Spanish Hate/Anti-Terrorism Speech Laws Doing Little But Locking Up Comedians, Artists, And Dissidents
from the it-will-get-a-whole-lot-worse-before-it-gets-even-worse dept
As Spain continues to expand its (anti-)speech laws, the rights of its citizens continue to contract. Not content with making it illegal to insult a cop or government officials, the Spanish government has decided to tackle hate speech and terrorism with the same ineptitude.
There’s no punchline here. People are being arrested and charged with speech having nothing to with promoting hate or terrorism. And this is in addition to people who’ve found themselves targeted by vindictive public servants for daring to publicly criticize their words or actions.
It’s gotten so bad Amnesty International — an entity that usually spends its time decrying the acts of dictators and brutal authoritarians — has felt compelled to speak up about Spain’s terrible speech laws. Mathew Ingram has more details at Columbia Journalism Review.
In a new report on the phenomenon, entitled “Tweet… If You Dare,” Amnesty International looks at the rise in prosecutions under Article 578 of the country’s criminal code, which prohibits “glorifying terrorism” and “humiliating the victims of terrorism.” The law has been around since 2000, but was amended in 2015 and since then prosecutions and convictions have risen sharply.
So, who’s been doing all this glorifying and humiliating? Well, it’s not supporters of terrorism. Instead, it’s musicians, artists, people telling jokes — pretty much everybody but actual terrorists or proponents of hate.
Among those who have been hit by the law are a musician who tweeted a joke about sending the king a cake-bomb for his birthday and was sentenced to a year in prison, and a rapper who was sentenced to three-and-a-half years in jail for writing songs that the government said glorified terrorism and insulted the crown. A filmmaker and a journalist have also been charged under the anti-terrorism law, and a student who tweeted jokes about the assassination of the Spanish prime minister in 1973 was also sentenced to a year in prison, although her sentence was suspended after a public outcry.
Don’t read too much into the into the post-outcry suspended sentence. Spain’s government is still busy ensuring satire, commentary, and anything else that might wander into the territory of offensive remains a criminal offense. Anything that has been walked back has been the result of public outcry. Amnesty National’s report “Tweet… if you dare” [PDF] notes hate speech and anti-terrorism speech law violations have resulted in 70 convictions over the past two years.
The student, (Cassandra Vera) who was arrested and sentenced for joking about a 45-year-old assassination, notes the government is still involved in acts of censorship that would be ridiculous if they weren’t backed by threats of jail time.
Vera expressed similar views after her sentence was overturned. She pointed to the recent censorship of a work at a Madrid art fair and the seizure, on a judge’s orders, of Fariña, a book about drug-trafficking in Galicia, as proof that something was seriously wrong with free speech in Spain.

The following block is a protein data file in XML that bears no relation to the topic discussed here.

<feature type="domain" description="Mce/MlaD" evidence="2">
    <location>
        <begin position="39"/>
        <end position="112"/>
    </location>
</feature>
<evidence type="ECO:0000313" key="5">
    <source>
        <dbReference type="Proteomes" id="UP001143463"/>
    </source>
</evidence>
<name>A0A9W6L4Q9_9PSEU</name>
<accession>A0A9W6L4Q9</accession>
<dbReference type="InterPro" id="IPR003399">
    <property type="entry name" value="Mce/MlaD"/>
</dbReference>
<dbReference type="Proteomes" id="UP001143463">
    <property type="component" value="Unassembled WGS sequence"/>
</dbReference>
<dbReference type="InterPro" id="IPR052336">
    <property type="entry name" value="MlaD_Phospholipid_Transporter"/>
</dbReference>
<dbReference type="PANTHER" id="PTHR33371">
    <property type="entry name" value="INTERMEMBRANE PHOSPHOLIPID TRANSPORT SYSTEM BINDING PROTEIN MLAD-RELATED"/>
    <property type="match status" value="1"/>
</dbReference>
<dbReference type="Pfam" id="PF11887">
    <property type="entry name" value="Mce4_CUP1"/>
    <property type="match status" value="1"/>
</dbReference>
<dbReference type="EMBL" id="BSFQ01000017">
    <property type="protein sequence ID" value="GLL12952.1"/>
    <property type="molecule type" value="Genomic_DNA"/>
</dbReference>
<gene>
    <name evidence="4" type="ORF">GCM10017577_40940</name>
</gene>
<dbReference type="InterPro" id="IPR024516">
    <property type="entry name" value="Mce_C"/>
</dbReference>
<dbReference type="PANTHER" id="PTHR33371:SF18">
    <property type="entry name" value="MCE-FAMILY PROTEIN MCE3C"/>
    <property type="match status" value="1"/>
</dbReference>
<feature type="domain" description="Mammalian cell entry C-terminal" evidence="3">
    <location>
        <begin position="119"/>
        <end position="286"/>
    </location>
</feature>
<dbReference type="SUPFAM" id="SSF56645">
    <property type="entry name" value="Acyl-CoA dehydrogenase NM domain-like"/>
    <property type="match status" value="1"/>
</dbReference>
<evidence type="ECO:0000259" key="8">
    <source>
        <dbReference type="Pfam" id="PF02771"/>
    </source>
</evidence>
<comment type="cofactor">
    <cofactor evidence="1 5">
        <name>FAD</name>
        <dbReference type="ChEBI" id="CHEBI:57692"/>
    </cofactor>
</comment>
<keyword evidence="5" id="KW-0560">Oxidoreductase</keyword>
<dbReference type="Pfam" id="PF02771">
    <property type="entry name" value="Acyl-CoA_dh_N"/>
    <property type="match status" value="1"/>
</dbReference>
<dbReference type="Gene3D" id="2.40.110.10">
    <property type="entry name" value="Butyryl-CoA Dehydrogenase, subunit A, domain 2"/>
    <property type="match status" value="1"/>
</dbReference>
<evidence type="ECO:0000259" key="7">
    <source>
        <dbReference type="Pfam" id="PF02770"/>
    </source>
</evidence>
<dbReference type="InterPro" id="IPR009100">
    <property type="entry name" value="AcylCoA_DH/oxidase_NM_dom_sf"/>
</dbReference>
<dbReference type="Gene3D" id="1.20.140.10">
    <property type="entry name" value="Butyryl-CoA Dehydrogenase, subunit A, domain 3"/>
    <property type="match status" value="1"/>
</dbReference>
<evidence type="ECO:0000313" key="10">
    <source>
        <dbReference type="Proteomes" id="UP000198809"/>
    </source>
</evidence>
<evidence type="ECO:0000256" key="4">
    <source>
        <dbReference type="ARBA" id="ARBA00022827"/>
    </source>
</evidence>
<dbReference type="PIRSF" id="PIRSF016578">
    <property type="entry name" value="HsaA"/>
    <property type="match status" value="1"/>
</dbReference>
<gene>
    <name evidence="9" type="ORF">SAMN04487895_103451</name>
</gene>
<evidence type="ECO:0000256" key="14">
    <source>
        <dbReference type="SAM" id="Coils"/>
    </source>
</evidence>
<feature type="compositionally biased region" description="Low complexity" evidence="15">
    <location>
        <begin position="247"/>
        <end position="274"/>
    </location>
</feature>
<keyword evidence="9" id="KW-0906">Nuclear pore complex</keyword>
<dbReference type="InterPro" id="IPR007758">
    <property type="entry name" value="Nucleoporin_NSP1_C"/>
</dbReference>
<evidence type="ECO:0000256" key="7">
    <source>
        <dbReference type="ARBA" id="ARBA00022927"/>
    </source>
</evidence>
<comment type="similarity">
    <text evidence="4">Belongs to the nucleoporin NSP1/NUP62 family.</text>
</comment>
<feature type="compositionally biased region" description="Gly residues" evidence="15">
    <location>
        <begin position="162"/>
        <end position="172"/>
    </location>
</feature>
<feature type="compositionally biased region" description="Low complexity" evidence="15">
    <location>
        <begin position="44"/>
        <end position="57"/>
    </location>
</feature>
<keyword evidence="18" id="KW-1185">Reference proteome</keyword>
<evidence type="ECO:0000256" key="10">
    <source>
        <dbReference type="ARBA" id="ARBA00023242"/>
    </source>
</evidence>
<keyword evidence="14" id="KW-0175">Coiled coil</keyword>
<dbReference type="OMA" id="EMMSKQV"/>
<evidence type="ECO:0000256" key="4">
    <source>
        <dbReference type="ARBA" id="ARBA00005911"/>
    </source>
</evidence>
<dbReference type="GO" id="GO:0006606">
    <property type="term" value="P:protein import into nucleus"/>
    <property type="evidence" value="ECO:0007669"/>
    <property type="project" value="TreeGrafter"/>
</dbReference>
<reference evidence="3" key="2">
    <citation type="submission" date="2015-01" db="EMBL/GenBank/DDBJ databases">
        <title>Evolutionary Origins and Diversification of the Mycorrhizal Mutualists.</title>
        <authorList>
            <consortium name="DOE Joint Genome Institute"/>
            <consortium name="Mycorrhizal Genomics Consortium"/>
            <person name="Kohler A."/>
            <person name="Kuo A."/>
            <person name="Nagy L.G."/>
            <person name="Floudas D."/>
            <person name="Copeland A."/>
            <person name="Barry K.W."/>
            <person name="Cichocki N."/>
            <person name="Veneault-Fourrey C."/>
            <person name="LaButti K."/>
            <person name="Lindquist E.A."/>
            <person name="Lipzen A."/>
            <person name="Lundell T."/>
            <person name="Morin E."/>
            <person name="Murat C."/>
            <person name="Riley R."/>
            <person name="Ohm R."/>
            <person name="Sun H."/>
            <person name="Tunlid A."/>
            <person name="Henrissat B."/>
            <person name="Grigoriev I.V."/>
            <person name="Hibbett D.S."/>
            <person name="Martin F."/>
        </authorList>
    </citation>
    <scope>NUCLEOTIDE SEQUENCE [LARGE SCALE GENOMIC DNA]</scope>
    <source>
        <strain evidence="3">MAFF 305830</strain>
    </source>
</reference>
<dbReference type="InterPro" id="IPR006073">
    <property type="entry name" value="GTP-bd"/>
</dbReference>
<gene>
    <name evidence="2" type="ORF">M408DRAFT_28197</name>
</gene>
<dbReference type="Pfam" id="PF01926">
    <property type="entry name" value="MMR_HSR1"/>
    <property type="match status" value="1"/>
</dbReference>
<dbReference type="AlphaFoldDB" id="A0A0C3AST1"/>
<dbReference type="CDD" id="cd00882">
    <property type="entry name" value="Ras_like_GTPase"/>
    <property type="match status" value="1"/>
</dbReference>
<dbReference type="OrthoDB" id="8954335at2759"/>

“People shouldn’t have to be afraid of expressing their opinions,” she told the Guardian. “What happened with Valtonyc and Fariña and the art exhibition showed that freedom of expression is under serious attack. I think freedom of expression has been dealt an almost fatal blow in Spain.”
Amnesty International is demanding the law be repealed. It has done little to deter acts of terrorism or successfully counter hate speech. Instead, it has been used to target dissidents, activists, and others who criticize the government. Whatever terrorism happens to be addressed under the law apparently only considers certain acts by domestic terrorists to be worthy of enforcement. Content and communications glorifying foreign terrorist groups is usually ignored by the government. As its report points out, the speech laws enacted by the Spanish government violate the rights of its citizens.
By using these laws to criminalize lawful expression, the Spanish authorities are disregarding international human rights law and standards. The impact of Article 578 is devastating to individuals – ranging from hefty fines, to lengthy periods of exclusion from the public sector, to prison sentences.
But even beyond these sanctions, such misuse of counter-terrorism provisions leads people to engage in self-censorship for fear that they may be targeted. The criminalization of such a wide range of expression has a general chilling effect and can create an environment where individuals are afraid of expressing unpopular views, or even making controversial jokes.
The report also notes several other European countries are also beginning to curtail the rights of their citizens in their quest to target hate speech and international terrorism. Germany’s hate speech law roll out has been an unmitigated disaster and other countries like France and Italy seem all too willing to join Spain and Germany in killing satire, parody, and content they just don’t agree with. All of this is being done under the heading of “public safety,” but in reality, the public is no safer and will develop an unhealthy fear of their own governments.